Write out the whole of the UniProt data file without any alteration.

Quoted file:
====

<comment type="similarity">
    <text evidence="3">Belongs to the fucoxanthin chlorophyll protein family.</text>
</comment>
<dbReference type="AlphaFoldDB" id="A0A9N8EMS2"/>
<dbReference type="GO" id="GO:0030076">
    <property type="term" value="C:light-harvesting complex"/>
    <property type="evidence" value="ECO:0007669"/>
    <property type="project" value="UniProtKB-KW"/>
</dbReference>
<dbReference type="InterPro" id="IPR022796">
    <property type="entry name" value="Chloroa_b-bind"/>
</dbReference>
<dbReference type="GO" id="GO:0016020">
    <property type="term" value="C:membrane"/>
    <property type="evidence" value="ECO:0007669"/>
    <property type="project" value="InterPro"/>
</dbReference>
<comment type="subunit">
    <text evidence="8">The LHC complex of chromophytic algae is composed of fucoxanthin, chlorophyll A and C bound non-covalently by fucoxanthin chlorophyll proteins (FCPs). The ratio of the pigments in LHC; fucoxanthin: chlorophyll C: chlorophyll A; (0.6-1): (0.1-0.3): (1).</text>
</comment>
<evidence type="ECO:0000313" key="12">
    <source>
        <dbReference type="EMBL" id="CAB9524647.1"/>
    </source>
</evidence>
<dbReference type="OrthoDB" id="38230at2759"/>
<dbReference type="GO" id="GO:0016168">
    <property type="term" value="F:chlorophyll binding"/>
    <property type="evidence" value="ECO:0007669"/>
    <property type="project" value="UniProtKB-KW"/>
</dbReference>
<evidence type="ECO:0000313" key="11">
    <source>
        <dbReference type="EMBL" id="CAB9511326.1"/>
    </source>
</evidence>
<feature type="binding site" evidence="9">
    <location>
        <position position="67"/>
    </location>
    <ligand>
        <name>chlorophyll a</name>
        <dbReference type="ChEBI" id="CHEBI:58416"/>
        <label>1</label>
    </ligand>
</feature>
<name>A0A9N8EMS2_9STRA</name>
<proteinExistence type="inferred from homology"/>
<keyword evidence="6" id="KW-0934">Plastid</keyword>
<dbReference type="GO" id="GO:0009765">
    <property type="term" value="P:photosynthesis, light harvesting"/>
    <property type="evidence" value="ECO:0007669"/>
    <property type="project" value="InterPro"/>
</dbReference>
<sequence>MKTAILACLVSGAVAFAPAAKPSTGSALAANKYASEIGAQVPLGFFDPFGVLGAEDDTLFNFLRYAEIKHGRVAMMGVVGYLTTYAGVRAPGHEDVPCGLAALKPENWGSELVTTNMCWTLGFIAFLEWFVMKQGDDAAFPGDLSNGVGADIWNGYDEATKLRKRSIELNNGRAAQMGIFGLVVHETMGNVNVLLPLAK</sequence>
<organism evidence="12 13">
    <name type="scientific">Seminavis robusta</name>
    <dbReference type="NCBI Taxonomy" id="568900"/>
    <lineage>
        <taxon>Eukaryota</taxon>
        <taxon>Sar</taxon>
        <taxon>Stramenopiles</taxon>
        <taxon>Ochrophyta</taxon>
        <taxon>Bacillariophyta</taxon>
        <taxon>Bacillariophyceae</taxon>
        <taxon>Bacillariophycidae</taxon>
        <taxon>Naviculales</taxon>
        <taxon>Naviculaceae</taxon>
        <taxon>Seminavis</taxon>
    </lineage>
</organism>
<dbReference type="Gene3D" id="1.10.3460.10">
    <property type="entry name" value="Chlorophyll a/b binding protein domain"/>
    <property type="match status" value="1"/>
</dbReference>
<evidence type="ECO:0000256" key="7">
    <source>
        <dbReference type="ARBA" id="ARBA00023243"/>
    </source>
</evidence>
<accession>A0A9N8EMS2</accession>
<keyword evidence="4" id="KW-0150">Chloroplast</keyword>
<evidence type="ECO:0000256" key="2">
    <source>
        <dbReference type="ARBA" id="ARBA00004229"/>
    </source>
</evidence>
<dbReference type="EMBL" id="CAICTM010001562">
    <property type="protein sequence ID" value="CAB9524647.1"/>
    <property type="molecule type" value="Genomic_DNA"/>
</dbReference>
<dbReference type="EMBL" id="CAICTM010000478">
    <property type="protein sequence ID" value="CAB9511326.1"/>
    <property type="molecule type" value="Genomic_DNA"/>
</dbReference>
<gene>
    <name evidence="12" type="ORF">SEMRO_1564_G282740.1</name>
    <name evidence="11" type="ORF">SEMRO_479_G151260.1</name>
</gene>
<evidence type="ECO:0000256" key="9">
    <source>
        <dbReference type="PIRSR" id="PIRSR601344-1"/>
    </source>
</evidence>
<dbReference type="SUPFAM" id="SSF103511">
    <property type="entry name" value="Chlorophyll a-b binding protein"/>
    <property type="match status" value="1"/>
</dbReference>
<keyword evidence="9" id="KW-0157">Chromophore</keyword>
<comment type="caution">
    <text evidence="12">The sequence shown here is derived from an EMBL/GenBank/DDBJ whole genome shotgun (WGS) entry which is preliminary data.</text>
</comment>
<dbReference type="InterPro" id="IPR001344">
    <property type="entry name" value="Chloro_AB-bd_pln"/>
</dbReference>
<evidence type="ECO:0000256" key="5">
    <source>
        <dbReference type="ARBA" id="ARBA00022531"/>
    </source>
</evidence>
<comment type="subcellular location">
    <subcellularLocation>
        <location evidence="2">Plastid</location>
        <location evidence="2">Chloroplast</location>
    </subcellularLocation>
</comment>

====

<comment type="similarity">
    <text evidence="3">Belongs to the fucoxanthin chlorophyll protein family.</text>
</comment>
<dbReference type="AlphaFoldDB" id="A0A9N8EMS2"/>
<dbReference type="GO" id="GO:0030076">
    <property type="term" value="C:light-harvesting complex"/>
    <property type="evidence" value="ECO:0007669"/>
    <property type="project" value="UniProtKB-KW"/>
</dbReference>
<dbReference type="InterPro" id="IPR022796">
    <property type="entry name" value="Chloroa_b-bind"/>
</dbReference>
<dbReference type="GO" id="GO:0016020">
    <property type="term" value="C:membrane"/>
    <property type="evidence" value="ECO:0007669"/>
    <property type="project" value="InterPro"/>
</dbReference>
<comment type="subunit">
    <text evidence="8">The LHC complex of chromophytic algae is composed of fucoxanthin, chlorophyll A and C bound non-covalently by fucoxanthin chlorophyll proteins (FCPs). The ratio of the pigments in LHC; fucoxanthin: chlorophyll C: chlorophyll A; (0.6-1): (0.1-0.3): (1).</text>
</comment>
<evidence type="ECO:0000313" key="12">
    <source>
        <dbReference type="EMBL" id="CAB9524647.1"/>
    </source>
</evidence>
<dbReference type="OrthoDB" id="38230at2759"/>
<dbReference type="GO" id="GO:0016168">
    <property type="term" value="F:chlorophyll binding"/>
    <property type="evidence" value="ECO:0007669"/>
    <property type="project" value="UniProtKB-KW"/>
</dbReference>
<evidence type="ECO:0000313" key="11">
    <source>
        <dbReference type="EMBL" id="CAB9511326.1"/>
    </source>
</evidence>
<feature type="binding site" evidence="9">
    <location>
        <position position="67"/>
    </location>
    <ligand>
        <name>chlorophyll a</name>
        <dbReference type="ChEBI" id="CHEBI:58416"/>
        <label>1</label>
    </ligand>
</feature>
<name>A0A9N8EMS2_9STRA</name>
<proteinExistence type="inferred from homology"/>
<keyword evidence="6" id="KW-0934">Plastid</keyword>
<dbReference type="GO" id="GO:0009765">
    <property type="term" value="P:photosynthesis, light harvesting"/>
    <property type="evidence" value="ECO:0007669"/>
    <property type="project" value="InterPro"/>
</dbReference>
<sequence>MKTAILACLVSGAVAFAPAAKPSTGSALAANKYASEIGAQVPLGFFDPFGVLGAEDDTLFNFLRYAEIKHGRVAMMGVVGYLTTYAGVRAPGHEDVPCGLAALKPENWGSELVTTNMCWTLGFIAFLEWFVMKQGDDAAFPGDLSNGVGADIWNGYDEATKLRKRSIELNNGRAAQMGIFGLVVHETMGNVNVLLPLAK</sequence>
<organism evidence="12 13">
    <name type="scientific">Seminavis robusta</name>
    <dbReference type="NCBI Taxonomy" id="568900"/>
    <lineage>
        <taxon>Eukaryota</taxon>
        <taxon>Sar</taxon>
        <taxon>Stramenopiles</taxon>
        <taxon>Ochrophyta</taxon>
        <taxon>Bacillariophyta</taxon>
        <taxon>Bacillariophyceae</taxon>
        <taxon>Bacillariophycidae</taxon>
        <taxon>Naviculales</taxon>
        <taxon>Naviculaceae</taxon>
        <taxon>Seminavis</taxon>
    </lineage>
</organism>
<dbReference type="Gene3D" id="1.10.3460.10">
    <property type="entry name" value="Chlorophyll a/b binding protein domain"/>
    <property type="match status" value="1"/>
</dbReference>
<evidence type="ECO:0000256" key="7">
    <source>
        <dbReference type="ARBA" id="ARBA00023243"/>
    </source>
</evidence>
<accession>A0A9N8EMS2</accession>
<keyword evidence="4" id="KW-0150">Chloroplast</keyword>
<evidence type="ECO:0000256" key="2">
    <source>
        <dbReference type="ARBA" id="ARBA00004229"/>
    </source>
</evidence>
<dbReference type="EMBL" id="CAICTM010001562">
    <property type="protein sequence ID" value="CAB9524647.1"/>
    <property type="molecule type" value="Genomic_DNA"/>
</dbReference>
<dbReference type="EMBL" id="CAICTM010000478">
    <property type="protein sequence ID" value="CAB9511326.1"/>
    <property type="molecule type" value="Genomic_DNA"/>
</dbReference>
<gene>
    <name evidence="12" type="ORF">SEMRO_1564_G282740.1</name>
    <name evidence="11" type="ORF">SEMRO_479_G151260.1</name>
</gene>
<evidence type="ECO:0000256" key="9">
    <source>
        <dbReference type="PIRSR" id="PIRSR601344-1"/>
    </source>
</evidence>
<dbReference type="SUPFAM" id="SSF103511">
    <property type="entry name" value="Chlorophyll a-b binding protein"/>
    <property type="match status" value="1"/>
</dbReference>
<keyword evidence="9" id="KW-0157">Chromophore</keyword>
<comment type="caution">
    <text evidence="12">The sequence shown here is derived from an EMBL/GenBank/DDBJ whole genome shotgun (WGS) entry which is preliminary data.</text>
</comment>
<dbReference type="InterPro" id="IPR001344">
    <property type="entry name" value="Chloro_AB-bd_pln"/>
</dbReference>
<evidence type="ECO:0000256" key="5">
    <source>
        <dbReference type="ARBA" id="ARBA00022531"/>
    </source>
</evidence>
<comment type="subcellular location">
    <subcellularLocation>
        <location evidence="2">Plastid</location>
        <location evidence="2">Chloroplast</location>
    </subcellularLocation>
</comment>